After reading Ross’ final post on the Limbaugh debate, I was reminded of Reihan’s distinction between “true believers” and “evangelizers.” There is an idea that I have seen floating around in this debate that Limbaugh and his fellow radio hosts are somehow representative of “the grassroots” and are caught up in a fight with “elites,” but this is wrong. It may be that the “grassroots” like certain kinds of elites–the kinds that pander to them and flatter them–but that does not make those elites part of the “grassroots.” Reihan’s distinction is useful in that it identifies the debate as one over which direction conservatives should focus their efforts. The debate is fundamentally one between different sets of movement elites who are either oriented inwards or outwards. The former keep asserting that “this is a center-right country” and insist that nothing has happened that redoubled, intensified loyalty to principles cannot cure. The latter are much less unified in their assessment of what went wrong and what needs fixing, but they are in agreement that repeating cliches and slogans that were created thirty years ago (or more) fixes nothing and will persuade no one not already convinced.
What is so frustrating and ruinous about the pro-Limbaugh side of this debate is that it automatically cedes all serious work on policy to those who are already inclined towards a moderate and meliorist agenda, because the mainstream pro-Limbaugh side assumes, or is willing to tolerate the idea, that no work really needs to be done. Reflecting this lack of imagination, the entire post-election strategy has been that the GOP was shellacked twice because it lacked spending discipline, which is simply an unfounded myth that conservatives and party members keep telling themselves to explain the repudiation of the party over Iraq and the economy. Like the near-unanimous backing of the “surge” on the right in 2007, there has been no willingness among the “true believers” to understand the messages the public (or reality) actually did send, and so there continues to be no understanding of what is in need of correction. Inexplicably, when it comes to Iraq the idea that the “surge” was successful remains the prevailing and popular one on the right, when the truth is very different. There seems to have been no fundamental re-examination of anything related to national security and foreign policy, and this is a blind spot that afflicts reform conservatives and their more conventional counterparts. However, this lack of re-examination on foreign policy is mirrored in conservative economics, where the goal seems to be to stand pat on tax, trade and monetary policy.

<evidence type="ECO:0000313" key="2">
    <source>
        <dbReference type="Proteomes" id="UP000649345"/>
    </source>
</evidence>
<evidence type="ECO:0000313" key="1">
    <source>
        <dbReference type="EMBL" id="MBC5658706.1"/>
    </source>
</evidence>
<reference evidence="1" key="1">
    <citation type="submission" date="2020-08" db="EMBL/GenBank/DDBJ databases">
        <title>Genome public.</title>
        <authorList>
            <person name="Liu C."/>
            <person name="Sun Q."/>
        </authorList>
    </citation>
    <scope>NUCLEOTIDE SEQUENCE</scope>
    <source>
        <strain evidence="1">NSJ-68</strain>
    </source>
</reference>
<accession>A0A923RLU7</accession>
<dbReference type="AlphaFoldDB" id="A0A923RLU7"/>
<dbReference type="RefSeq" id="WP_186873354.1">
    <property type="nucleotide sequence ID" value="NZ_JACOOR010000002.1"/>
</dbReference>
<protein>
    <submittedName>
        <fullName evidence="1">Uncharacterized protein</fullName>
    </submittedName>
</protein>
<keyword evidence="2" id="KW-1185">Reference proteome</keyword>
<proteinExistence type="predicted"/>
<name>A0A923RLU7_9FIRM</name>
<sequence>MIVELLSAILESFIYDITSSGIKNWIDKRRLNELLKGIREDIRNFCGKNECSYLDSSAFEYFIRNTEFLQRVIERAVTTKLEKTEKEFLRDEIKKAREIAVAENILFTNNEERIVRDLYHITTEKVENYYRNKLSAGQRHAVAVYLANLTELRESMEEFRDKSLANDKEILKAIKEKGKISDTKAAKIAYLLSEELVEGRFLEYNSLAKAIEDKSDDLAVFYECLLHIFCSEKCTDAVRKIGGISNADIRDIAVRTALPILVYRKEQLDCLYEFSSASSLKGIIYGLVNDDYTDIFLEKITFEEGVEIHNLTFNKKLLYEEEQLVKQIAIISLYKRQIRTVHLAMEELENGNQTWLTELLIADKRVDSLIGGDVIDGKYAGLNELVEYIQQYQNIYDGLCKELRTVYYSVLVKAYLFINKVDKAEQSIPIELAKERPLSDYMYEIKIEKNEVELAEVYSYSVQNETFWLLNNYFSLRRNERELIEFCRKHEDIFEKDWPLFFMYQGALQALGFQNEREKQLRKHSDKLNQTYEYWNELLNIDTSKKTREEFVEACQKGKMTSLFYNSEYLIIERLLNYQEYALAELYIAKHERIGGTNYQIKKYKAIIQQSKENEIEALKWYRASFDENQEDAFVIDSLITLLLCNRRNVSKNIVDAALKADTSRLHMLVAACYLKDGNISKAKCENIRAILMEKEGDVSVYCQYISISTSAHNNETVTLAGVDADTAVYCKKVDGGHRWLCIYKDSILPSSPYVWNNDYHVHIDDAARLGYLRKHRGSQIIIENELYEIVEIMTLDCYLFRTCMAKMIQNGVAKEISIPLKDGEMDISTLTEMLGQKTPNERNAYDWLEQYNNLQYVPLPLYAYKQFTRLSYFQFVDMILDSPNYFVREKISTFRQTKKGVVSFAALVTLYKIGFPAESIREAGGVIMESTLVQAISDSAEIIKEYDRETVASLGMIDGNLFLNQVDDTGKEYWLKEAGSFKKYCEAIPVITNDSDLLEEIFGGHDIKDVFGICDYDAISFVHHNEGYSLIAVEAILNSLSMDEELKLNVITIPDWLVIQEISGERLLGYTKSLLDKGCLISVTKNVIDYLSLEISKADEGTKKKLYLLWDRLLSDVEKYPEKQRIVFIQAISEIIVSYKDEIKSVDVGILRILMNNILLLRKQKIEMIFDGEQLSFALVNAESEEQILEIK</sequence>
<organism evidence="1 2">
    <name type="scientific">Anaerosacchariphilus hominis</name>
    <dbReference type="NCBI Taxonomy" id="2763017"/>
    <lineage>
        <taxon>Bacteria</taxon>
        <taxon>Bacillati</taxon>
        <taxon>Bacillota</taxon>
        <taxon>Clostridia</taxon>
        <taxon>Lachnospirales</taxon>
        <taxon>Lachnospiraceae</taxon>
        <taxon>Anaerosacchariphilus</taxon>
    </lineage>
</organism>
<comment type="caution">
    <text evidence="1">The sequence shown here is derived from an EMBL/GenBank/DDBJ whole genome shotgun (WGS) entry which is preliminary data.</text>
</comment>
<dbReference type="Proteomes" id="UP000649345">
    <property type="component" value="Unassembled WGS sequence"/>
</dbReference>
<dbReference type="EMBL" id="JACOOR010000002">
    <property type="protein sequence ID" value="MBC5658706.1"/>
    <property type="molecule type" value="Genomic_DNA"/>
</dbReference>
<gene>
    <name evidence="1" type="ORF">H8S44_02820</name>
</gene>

On a related note, it might be worth thinking about why language normally reserved for the sociology of religion is being applied to describe what is overwhelmingly a narrowly political movement. Reihan is hardly the first or only one to do this, but it is worth calling to our attention when you have Limbaugh stating, “Conservativism is what it is and it is forever.” As Rod asked at the time: “Do they really believe politics is dogmatic religion?” In fact, they probably don’t, but in Limbaugh’s case he is speaking about a political persuasion in a quasi-religious idiom that ideologues over the centuries have used. The “cause” becomes something like a substitute religion, in this case complete with its own half-baked doctrines derived from Whig myths and Enlightenment-era fantasies that is then dubbed a “philosophy,” when it is true enough that it does not deserve the name. Like any ideologue, Limbaugh latches on to a few readily-digestible, repeatable slogans or words and deploys them as and when needed. As Kirk and many others have attested, principles are not ideology, but in the substitution of ideology for principles, which is what Limbaugh does, he and others like him are doing far more damage to any sort of sane conservative politics in this country than the occasional pundit or wonk who argues for particular policy proposals. So Limbaugh alone is not the problem, but he is a significant part of the current problem.